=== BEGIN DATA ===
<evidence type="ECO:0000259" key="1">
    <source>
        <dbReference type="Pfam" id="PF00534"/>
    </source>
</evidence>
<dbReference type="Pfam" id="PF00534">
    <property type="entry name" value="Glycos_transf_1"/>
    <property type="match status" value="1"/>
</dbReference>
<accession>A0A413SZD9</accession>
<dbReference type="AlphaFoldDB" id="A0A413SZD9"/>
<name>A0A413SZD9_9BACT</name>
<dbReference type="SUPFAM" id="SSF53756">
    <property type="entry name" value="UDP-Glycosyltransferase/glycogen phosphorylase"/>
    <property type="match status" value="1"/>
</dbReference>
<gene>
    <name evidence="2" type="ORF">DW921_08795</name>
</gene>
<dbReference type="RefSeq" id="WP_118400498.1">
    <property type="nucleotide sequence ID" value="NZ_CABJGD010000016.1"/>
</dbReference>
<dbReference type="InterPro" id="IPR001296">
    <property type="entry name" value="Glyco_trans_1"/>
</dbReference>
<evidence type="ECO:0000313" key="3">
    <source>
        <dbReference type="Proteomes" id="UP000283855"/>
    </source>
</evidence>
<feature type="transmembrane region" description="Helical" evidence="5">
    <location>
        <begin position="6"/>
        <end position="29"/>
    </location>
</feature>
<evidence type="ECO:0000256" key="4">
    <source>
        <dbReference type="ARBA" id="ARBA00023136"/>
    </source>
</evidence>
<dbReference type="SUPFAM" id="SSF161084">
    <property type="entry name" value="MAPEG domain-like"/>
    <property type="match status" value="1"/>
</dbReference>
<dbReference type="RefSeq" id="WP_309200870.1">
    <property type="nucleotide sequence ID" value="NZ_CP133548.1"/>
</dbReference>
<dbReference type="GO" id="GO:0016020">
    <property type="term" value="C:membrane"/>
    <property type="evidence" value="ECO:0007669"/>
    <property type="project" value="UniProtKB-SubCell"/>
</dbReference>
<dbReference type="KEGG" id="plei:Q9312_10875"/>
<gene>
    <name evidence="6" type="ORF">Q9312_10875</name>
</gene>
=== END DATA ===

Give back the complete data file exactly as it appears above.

<evidence type="ECO:0000259" key="1">
    <source>
        <dbReference type="Pfam" id="PF00534"/>
    </source>
</evidence>
<dbReference type="Pfam" id="PF00534">
    <property type="entry name" value="Glycos_transf_1"/>
    <property type="match status" value="1"/>
</dbReference>
<accession>A0A413SZD9</accession>
<dbReference type="AlphaFoldDB" id="A0A413SZD9"/>
<name>A0A413SZD9_9BACT</name>
<dbReference type="SUPFAM" id="SSF53756">
    <property type="entry name" value="UDP-Glycosyltransferase/glycogen phosphorylase"/>
    <property type="match status" value="1"/>
</dbReference>
<gene>
    <name evidence="2" type="ORF">DW921_08795</name>
</gene>
<dbReference type="RefSeq" id="WP_118400498.1">
    <property type="nucleotide sequence ID" value="NZ_CABJGD010000016.1"/>
</dbReference>
<dbReference type="InterPro" id="IPR001296">
    <property type="entry name" value="Glyco_trans_1"/>
</dbReference>
<evidence type="ECO:0000313" key="3">
    <source>
        <dbReference type="Proteomes" id="UP000283855"/>
    </source>
</evidence>
<feature type="transmembrane region" description="Helical" evidence="5">
    <location>
        <begin position="6"/>
        <end position="29"/>
    </location>
</feature>
<evidence type="ECO:0000256" key="4">
    <source>
        <dbReference type="ARBA" id="ARBA00023136"/>
    </source>
</evidence>
<dbReference type="SUPFAM" id="SSF161084">
    <property type="entry name" value="MAPEG domain-like"/>
    <property type="match status" value="1"/>
</dbReference>
<dbReference type="RefSeq" id="WP_309200870.1">
    <property type="nucleotide sequence ID" value="NZ_CP133548.1"/>
</dbReference>
<dbReference type="GO" id="GO:0016020">
    <property type="term" value="C:membrane"/>
    <property type="evidence" value="ECO:0007669"/>
    <property type="project" value="UniProtKB-SubCell"/>
</dbReference>
<dbReference type="KEGG" id="plei:Q9312_10875"/>
<gene>
    <name evidence="6" type="ORF">Q9312_10875</name>
</gene>